Vol. 1 | #17 | 09.21.18


The Pointless CRISPR Patent Fight
The end of a protracted and costly tug-of-war litigation has likely arrived, and the question of who gets to claim the status and rewards of inventing the CRISPR-Cas9 technology for editing the genetic code of DNA has been decided: Feng Zhang and the Broad Institute team at MIT.

On the losing end was the team from UC-Berkely, headlined by geneticist Jennifer Doudna. It was Doudna who exposed the power of CRISPR-Cas9 to the rest of us outside the world of molecular biology with her TED talk (2.2 million views and counting). More impactful than Doudna’s repeated claims to having invented the technology in her talk was the metaphor she used to describe it: “That’s sort of analogous to the way that we use a word-processing program to fix a typo in a document.”

Why was this multi-million-dollar patent fight pointless? As the WIRED article linked above points out, at the time the conflicting patents were filed in 2012, the Cas9 protein (which was the subject of the patents) was the only protein known to be able to facilitate the “word-processing” like function of CRISPR. Now, some 6 years later, teams around the world have been finding many alternative proteins to use.

2A Googler’s “Jerry Maguire” Moment
As I’ve noted previously, Google is suffering a SIGSW over it’s toying with the idea to reenter the Chinese search market by agreeing to provide government censored search results. The anger many employees feel over what they (correctly) believe to be Google violating the spirit of its own “don’t be evil” ethic has boiled over beyond mere complaining on the company’s internal bulletin boards and signing a protest letter. Employees are now resigning over the issue, and not just low-level ones either. Jack Poulson was a Senior Research Scientist working on Google’s AI and Search functions before resigning his position in protest after working at Google for two years. His 6-page resignation letter (with 25 footnotes!) is worth the read.

3Paying Is Voluntary but the Selfies Are Free
The store is called The Drug Store, but it’s not a pharmacy. It sells designer drinks from Dirty Lemon (who owns the store) that sell for over $10 per bottle, and yes: paying is voluntary. There is nobody working the store, and no credit card machine to use. Instead, customers send a text message to Dirty Lemon self-identifying what they bought, and their credit card is charged accordingly. (This is the same method Dirty Lemon uses exclusively to sell its drinks online.) Aesthetically, the store is designed to encourage people to snap selfies of themselves inside posing with their chic DL bottles on Instagram.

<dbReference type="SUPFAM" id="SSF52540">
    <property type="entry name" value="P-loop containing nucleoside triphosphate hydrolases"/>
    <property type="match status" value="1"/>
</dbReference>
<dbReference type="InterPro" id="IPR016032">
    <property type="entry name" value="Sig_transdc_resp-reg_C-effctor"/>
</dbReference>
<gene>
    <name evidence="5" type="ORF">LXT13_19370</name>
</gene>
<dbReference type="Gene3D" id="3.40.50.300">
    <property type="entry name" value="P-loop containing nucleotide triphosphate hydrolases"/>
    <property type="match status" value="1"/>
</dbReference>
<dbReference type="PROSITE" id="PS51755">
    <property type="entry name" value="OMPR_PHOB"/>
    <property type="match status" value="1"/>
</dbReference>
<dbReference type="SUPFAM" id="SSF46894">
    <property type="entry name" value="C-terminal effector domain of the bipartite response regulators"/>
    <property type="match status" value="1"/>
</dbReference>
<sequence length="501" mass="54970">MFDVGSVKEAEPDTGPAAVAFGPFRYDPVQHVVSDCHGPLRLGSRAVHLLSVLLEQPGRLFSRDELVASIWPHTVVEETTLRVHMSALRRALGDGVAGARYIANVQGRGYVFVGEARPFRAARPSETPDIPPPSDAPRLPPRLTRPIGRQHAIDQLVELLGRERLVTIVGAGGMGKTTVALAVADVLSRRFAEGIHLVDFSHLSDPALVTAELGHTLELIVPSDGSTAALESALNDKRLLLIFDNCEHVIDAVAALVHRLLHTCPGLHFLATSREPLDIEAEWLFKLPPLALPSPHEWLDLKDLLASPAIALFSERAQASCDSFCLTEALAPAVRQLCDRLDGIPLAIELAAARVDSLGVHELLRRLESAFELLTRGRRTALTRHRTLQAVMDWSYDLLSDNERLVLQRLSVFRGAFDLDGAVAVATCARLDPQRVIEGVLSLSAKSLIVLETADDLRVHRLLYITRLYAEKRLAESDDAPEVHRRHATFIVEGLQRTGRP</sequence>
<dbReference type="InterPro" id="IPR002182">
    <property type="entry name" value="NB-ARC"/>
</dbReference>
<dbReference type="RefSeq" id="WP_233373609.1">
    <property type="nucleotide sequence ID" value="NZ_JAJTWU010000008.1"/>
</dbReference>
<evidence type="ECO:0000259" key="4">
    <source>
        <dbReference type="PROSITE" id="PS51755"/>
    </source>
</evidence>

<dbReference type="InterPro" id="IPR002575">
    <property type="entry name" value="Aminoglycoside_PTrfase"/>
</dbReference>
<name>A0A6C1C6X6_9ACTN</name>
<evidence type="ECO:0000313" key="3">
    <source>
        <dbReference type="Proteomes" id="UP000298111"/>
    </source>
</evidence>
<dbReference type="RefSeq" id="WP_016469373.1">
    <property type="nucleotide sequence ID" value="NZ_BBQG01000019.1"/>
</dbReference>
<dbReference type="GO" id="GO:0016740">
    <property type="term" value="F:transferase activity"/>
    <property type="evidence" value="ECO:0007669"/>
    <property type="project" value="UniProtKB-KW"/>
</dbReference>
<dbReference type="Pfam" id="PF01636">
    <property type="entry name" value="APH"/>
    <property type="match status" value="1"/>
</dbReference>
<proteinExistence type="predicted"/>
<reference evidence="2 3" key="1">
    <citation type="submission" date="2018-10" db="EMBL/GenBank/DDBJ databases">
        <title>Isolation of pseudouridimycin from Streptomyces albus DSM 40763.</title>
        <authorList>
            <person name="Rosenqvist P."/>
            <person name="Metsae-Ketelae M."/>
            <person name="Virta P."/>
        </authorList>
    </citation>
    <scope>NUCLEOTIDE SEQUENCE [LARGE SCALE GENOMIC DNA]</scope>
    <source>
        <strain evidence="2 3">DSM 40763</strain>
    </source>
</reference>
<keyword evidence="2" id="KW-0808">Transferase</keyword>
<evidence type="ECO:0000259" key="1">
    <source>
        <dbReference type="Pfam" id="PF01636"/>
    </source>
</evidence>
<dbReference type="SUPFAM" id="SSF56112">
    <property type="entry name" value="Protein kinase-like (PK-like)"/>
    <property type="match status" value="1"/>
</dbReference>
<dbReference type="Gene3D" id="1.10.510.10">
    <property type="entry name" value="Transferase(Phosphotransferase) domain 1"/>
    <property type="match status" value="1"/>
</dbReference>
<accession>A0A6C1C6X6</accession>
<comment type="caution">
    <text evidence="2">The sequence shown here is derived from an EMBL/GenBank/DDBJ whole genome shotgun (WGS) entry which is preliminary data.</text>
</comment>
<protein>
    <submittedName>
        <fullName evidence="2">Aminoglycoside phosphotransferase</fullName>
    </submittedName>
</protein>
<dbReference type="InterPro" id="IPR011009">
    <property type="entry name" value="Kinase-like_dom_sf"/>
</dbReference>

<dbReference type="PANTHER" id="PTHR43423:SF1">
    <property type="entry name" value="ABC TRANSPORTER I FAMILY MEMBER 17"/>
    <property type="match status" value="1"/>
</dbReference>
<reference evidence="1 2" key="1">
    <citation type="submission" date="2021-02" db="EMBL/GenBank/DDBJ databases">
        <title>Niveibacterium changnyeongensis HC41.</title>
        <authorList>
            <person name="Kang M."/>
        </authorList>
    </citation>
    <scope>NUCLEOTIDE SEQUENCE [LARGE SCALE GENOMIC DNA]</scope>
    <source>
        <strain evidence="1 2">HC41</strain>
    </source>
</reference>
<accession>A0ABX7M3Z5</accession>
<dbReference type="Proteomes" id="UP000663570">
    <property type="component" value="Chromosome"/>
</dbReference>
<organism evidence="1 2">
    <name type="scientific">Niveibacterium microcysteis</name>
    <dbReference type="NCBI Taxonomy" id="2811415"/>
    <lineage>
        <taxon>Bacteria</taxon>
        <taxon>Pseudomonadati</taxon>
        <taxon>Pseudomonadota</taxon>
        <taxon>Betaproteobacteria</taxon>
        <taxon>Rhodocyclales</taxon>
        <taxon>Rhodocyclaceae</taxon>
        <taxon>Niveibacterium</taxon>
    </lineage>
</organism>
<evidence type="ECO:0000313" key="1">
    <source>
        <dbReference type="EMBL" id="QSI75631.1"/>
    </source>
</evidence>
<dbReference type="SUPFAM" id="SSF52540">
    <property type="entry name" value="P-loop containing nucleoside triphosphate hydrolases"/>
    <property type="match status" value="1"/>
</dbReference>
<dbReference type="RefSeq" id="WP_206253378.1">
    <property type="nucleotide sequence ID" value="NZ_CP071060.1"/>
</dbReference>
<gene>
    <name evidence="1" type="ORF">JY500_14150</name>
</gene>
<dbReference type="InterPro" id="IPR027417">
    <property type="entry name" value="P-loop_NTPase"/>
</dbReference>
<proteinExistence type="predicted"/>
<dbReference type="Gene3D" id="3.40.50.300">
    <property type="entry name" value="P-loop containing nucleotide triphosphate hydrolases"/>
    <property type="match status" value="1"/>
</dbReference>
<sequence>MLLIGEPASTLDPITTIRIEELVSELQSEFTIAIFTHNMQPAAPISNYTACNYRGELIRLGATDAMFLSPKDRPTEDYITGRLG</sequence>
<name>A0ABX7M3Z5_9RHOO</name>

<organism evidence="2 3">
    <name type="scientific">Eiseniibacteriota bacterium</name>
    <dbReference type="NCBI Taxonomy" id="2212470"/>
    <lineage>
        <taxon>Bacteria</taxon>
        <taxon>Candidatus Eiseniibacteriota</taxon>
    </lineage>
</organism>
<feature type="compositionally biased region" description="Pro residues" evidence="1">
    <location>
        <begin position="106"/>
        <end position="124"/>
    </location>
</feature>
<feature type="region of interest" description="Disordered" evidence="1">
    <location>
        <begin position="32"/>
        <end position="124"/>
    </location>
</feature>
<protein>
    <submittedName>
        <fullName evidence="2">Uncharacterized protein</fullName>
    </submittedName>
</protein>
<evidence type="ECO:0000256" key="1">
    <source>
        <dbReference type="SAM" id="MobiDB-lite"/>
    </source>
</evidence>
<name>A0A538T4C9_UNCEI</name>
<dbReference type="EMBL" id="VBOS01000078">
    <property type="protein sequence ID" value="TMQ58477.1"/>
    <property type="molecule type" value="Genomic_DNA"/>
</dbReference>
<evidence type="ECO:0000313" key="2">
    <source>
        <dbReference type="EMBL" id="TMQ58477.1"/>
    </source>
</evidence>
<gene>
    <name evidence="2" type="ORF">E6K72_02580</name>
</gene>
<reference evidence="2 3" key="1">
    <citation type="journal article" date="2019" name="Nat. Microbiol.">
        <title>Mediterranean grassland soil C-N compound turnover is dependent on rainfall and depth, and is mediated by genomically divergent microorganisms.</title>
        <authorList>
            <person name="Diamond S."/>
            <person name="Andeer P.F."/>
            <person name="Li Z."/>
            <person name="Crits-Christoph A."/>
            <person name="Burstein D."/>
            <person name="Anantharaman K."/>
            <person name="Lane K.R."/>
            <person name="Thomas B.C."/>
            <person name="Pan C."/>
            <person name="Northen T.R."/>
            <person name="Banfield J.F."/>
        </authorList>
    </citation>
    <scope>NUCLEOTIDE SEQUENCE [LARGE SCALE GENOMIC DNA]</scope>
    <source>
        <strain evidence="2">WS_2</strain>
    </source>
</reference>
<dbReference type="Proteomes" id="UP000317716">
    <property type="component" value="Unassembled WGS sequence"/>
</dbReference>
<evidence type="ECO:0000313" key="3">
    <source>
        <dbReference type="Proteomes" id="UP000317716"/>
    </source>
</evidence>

As they say online: what could possibly go wrong?

4Can a CAT Scan See Your Mind?
It can show your brain, of course, but are these really the same thing? This is the question that Dr. Michael Egnor tackles in this thought-provoking article. Dr. Egnor is a neurosurgeon and professor of neurological surgery and pediatrics at Stony Brook University in New York.

He opens his piece with an arresting description of a child born with only about 1/3 the normal amount of brain matter, distributed along the periphery of the child’s skull. The remaining volume of the child’s head was filled with water. Not only did little Katie survive, she is soon to be graduating from high school as an honors student. If our minds are simply what we call the neuronic activity of our brains, how can such a fractional brain produce a whole, healthy mind?